Why you should NEVER post a smiley face on LinkedIn

Why you should never put a smiley face on LinkedIn linkedin Why you should NEVER post a smiley face on LinkedIn Linked in smile

A lot of social masterminds stress the fact that social media is a big cocktail party and while there’s some truth to this, I don’t fully agree; however, I do think that all of our social channels (including LinkedIn) can be compared to different types of events or experiences in our lives.

After sharing an article that stirred up a lot of buzz, I received a ton of mentions and followers on Twitter, some feedback on Facebook and a few connections and messages on LinkedIn. But one specific LinkedIn message stood out to me:

Great job on your post Jacques, I couldn’t agree more. Is there somewhere I can subscribe to receive more of your posts?

I replied and then ended my message with, “Please stay in touch” followed by a “: )”

After I sent the message, I had so many thoughts running through my mind… Was that unprofessional? Are smiley faces serious enough for LinkedIn? Was that unprofessional? …

As everyone does in the social age, I tweeted my thoughts:

 

Let’s be real for a moment– LinkedIn is serious! It’s all about connections, recommendations, endorsements, etc.– it’s literally your online resume. So far from a cocktail party, I think LinkedIn is more like being a part of the longest group interview of your life.

As a result, these are some things you just have to make sure you’re doing (or not doing) on LinkedIn:

      1. Make sure you

complete your profile

    with accurate information about yourself. The worst thing you can do is be dishonest about your experiences. The same way that someone can positively recommend you to a friend or colleague, they can also negatively recommend you when mutual connections inquire about you.
      2. You better

doubletriple

      quadruple check the spelling on your profile. One of

my connections

      recently updated her profile to reflect her new position at a growing

startup

      . She changed her position to Chief Marketng Officer.

(name hidden) has a new job,
Chief Marketng Officer at (company hidden).
Say congrats!

To make matters worse, I even received an email from LinkedIn that same day letting me know of (name hidden)’s new position. Yeah… someone’s going to take her serious.

By the way if you didn’t notice the spelling error, you should seriously go spell-check your profile.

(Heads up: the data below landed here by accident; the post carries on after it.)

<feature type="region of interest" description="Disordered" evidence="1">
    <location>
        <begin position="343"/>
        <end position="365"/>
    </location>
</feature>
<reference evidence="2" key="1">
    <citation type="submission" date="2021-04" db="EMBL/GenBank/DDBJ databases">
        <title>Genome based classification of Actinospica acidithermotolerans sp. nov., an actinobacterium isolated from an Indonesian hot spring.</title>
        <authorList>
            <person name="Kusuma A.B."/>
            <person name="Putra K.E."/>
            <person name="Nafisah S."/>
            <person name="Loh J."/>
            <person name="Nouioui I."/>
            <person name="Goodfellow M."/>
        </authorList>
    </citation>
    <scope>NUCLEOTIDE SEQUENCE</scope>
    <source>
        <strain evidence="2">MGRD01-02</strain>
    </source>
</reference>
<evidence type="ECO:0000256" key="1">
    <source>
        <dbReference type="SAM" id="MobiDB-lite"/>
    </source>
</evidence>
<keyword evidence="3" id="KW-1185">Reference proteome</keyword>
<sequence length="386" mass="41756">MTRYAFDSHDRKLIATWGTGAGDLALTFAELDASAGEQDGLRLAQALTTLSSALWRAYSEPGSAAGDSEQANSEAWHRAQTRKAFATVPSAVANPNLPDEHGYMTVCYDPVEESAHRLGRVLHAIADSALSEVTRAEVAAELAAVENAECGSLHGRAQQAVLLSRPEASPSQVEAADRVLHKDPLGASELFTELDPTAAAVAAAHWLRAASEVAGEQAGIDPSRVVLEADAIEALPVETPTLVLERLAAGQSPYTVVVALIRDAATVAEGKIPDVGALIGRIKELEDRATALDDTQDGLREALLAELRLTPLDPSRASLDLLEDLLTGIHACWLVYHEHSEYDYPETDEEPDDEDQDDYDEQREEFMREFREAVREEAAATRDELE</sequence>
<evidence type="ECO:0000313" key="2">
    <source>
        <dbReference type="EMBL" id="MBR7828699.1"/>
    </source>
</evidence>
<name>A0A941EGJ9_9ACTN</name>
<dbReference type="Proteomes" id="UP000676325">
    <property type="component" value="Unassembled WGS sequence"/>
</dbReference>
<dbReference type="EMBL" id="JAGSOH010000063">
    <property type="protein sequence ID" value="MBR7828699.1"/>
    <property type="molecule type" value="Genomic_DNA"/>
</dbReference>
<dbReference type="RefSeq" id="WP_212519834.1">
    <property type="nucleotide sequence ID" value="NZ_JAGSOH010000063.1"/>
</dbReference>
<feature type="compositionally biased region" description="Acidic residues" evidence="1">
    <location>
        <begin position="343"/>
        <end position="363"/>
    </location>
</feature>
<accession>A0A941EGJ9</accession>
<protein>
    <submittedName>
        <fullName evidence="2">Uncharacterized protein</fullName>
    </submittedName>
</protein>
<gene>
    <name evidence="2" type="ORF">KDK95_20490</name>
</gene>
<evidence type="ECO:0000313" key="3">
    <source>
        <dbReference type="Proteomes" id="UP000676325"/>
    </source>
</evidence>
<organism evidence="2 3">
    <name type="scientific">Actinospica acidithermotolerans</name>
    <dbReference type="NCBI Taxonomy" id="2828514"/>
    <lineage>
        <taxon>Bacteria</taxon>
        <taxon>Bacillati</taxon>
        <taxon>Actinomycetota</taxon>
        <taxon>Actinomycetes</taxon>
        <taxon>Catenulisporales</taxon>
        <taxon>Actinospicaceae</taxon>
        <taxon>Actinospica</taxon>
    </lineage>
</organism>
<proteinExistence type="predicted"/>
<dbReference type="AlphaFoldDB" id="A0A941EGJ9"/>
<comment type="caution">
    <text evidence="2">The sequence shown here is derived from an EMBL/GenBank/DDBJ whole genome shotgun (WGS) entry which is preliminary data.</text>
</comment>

3. Lastly, leave the personal updates for Facebook. LinkedIn is all about your accomplishments, press mentions, community service activities, awards, publications, and more. It’s

not

      about your workout progress, your obsession with your new apartment, your child’s good grades, nor is it about your significant other– although I did post about my

recent wedding engagement.

But then again, that post had to do with Viral Marketing… so yeah, there’s a thin line! If you’re going on a trip to Vegas? That’s great, save it for Facebook. You’re having a bad day? Sorry to hear that… invest in a diary

I could go on and on with a laundry list of things not to do on LinkedIn but I’ll leave you with this: LinkedIn is a tool and when used right, it can make you look very attractive to whomever you’re targeting at the moment. Treat it like your digital resume. Make sure your profile is polished and always at its best.

My follow-up article will be about Landing your dream job/client, on LinkedIn. Until then, subscribe to the list (on the right).

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  • Dahcia

    I express ALL of my emotions through emoticons! I guess I have to be more refined on LinkedIn… :)

  • Yvette Boafo

    I enjoyed reading this article. I recently put “lol” on a post and I over analyzed if that was appropriate within my statement. It just fit right in and I did not want my statement to be interpreted too seriously. Then I started thinking, “lol” should not be taken as unprofessional. My aha moment was when I thought about all the inappropriate “party” pictures that some people have on LinkedIn and I realized my “lol” could very well contribute to that level of inappropriateness. No more “lols” for me.

    • Haha! Yeah I’ve made that mistake (I don’t know if it is a mistake) multiple times of posting smiley face on LinkedIn with the same thought.

      You’re talking about party pictures? I’ve seen naked ‘look at my abs pictures’ and they’re not from personal trainers.

      Young ladies with ‘party background’ as their profile.

      Lol

      It’s a serious issue lol